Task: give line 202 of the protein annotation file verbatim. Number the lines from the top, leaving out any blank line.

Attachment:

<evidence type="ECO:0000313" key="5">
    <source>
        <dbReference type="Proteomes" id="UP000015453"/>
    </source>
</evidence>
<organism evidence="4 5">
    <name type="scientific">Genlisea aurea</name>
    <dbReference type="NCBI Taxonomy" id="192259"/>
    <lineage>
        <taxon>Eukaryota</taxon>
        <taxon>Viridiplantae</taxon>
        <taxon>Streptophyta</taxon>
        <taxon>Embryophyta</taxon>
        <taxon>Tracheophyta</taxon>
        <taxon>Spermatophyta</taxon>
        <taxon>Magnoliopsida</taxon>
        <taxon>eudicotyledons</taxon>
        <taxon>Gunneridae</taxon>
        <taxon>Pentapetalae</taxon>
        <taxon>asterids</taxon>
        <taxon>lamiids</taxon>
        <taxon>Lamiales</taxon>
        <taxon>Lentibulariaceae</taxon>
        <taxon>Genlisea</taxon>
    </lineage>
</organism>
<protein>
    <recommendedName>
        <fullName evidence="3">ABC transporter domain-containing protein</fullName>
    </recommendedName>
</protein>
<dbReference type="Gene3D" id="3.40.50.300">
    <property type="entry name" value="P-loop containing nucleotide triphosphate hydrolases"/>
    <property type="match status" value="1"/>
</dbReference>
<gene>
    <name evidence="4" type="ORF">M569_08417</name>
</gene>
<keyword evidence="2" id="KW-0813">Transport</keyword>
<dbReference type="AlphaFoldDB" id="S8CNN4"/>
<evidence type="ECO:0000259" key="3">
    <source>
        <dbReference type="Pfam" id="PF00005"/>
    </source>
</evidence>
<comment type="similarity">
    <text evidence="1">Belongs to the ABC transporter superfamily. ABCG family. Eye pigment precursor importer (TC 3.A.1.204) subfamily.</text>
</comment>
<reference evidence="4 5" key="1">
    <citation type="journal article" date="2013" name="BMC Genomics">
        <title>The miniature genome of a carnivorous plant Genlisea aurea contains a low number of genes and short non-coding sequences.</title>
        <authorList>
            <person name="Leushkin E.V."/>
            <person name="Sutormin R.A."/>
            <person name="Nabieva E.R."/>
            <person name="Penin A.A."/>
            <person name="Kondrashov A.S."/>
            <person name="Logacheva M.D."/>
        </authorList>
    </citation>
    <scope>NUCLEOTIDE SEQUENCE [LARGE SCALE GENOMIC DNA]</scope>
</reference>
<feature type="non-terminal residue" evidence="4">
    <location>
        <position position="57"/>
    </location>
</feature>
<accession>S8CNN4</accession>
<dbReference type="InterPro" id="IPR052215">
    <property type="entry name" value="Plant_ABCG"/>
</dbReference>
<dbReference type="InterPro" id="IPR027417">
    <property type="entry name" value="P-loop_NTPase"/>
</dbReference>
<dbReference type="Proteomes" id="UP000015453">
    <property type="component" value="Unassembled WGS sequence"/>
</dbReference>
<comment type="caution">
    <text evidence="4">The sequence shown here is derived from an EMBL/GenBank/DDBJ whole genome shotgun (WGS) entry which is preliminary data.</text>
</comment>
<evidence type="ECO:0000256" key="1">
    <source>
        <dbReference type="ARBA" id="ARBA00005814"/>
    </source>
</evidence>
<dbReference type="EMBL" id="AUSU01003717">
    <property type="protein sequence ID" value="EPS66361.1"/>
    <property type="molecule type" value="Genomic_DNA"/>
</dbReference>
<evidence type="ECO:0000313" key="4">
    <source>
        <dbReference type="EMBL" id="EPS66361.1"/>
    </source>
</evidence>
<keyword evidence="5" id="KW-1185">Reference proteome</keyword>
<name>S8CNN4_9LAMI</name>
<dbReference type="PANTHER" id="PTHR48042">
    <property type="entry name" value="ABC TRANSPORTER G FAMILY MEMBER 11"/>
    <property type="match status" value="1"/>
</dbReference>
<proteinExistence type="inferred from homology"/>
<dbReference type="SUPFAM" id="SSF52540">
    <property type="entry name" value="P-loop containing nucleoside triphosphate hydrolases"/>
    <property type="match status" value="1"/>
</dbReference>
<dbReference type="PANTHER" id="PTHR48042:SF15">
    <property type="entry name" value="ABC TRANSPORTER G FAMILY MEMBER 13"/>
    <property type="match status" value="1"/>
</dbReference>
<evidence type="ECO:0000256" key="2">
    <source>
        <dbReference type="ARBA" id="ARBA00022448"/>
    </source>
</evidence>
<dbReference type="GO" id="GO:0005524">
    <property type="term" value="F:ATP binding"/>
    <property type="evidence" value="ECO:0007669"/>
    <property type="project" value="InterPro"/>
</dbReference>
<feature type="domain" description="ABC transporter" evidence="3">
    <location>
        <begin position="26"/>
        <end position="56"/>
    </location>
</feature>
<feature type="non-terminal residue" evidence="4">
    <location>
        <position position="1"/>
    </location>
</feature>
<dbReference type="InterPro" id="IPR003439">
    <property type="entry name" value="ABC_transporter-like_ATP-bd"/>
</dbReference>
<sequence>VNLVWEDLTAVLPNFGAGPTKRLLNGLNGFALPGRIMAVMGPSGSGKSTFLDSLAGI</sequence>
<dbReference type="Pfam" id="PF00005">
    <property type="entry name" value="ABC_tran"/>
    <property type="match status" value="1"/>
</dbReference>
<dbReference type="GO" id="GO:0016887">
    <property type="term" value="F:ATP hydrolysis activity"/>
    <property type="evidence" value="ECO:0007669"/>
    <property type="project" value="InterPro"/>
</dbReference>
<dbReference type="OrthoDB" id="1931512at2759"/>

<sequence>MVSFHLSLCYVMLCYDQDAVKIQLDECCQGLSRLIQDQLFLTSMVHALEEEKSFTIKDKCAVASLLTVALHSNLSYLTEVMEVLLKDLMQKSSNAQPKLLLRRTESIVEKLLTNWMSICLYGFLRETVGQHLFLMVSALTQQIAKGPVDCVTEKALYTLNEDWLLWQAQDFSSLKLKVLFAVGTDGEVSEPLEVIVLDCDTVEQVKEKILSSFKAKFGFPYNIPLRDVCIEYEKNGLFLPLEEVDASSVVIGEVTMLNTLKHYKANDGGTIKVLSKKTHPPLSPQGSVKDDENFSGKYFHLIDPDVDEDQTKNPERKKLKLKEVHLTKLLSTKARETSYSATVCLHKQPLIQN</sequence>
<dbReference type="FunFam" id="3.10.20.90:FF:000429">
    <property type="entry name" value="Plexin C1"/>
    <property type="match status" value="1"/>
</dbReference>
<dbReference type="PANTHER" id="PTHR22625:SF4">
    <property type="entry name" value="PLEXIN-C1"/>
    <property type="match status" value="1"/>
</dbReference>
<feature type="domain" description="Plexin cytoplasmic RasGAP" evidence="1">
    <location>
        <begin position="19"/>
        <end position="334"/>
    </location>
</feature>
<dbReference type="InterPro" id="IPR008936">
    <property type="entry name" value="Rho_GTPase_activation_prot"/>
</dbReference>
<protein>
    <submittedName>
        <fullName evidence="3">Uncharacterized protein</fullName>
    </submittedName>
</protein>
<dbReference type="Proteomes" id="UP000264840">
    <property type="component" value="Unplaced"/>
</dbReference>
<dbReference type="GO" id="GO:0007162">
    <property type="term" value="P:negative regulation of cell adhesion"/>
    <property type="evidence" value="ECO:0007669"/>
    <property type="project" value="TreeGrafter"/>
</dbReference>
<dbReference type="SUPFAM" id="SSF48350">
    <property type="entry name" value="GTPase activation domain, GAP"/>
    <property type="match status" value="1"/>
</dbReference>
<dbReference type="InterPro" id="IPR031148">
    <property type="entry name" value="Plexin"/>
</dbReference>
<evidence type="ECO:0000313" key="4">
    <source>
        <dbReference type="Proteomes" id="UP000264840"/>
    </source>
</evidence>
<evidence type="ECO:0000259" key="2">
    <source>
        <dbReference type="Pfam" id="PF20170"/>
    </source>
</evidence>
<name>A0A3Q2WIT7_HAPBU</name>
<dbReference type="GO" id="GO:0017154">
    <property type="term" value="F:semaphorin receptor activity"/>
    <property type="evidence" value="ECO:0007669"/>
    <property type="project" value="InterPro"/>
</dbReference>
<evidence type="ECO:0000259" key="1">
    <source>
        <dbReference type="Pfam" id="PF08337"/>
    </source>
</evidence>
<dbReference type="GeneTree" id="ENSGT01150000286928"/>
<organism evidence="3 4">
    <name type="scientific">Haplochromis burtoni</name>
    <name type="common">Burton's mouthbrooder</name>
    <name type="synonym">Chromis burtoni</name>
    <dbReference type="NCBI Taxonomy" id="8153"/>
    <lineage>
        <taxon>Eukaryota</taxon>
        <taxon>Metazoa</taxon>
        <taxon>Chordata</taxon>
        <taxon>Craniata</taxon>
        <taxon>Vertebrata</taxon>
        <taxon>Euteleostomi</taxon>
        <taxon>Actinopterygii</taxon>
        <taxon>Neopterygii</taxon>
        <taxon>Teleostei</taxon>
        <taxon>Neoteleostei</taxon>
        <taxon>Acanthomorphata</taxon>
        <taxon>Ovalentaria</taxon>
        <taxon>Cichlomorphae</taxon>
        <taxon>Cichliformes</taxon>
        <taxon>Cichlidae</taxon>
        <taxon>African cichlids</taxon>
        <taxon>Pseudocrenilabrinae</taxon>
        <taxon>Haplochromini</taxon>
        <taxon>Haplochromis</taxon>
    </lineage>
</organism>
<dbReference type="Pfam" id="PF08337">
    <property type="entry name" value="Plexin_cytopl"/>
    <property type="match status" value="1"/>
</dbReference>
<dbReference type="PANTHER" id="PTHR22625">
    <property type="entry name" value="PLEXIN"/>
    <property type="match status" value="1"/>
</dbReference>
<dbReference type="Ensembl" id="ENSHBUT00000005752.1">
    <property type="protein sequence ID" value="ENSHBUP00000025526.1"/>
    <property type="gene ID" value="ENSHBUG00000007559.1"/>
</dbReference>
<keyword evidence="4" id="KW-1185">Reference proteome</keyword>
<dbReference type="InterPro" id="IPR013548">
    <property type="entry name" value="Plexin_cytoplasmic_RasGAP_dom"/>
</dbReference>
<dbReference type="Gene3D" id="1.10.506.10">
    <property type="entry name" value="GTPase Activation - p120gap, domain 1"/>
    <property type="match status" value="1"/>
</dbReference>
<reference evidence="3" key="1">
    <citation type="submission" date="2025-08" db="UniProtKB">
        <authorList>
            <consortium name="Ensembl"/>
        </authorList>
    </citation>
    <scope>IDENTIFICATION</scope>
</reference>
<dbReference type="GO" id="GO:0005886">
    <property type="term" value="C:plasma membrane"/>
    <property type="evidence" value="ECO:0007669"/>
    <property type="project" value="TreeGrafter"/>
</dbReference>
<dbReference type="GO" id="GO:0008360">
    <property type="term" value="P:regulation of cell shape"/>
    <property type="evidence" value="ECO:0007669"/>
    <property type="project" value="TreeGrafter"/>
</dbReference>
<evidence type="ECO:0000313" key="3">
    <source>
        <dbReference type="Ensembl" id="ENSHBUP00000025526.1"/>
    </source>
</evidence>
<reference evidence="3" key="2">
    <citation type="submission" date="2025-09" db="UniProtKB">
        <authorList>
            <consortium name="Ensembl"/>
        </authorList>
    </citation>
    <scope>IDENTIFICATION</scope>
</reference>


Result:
    </source>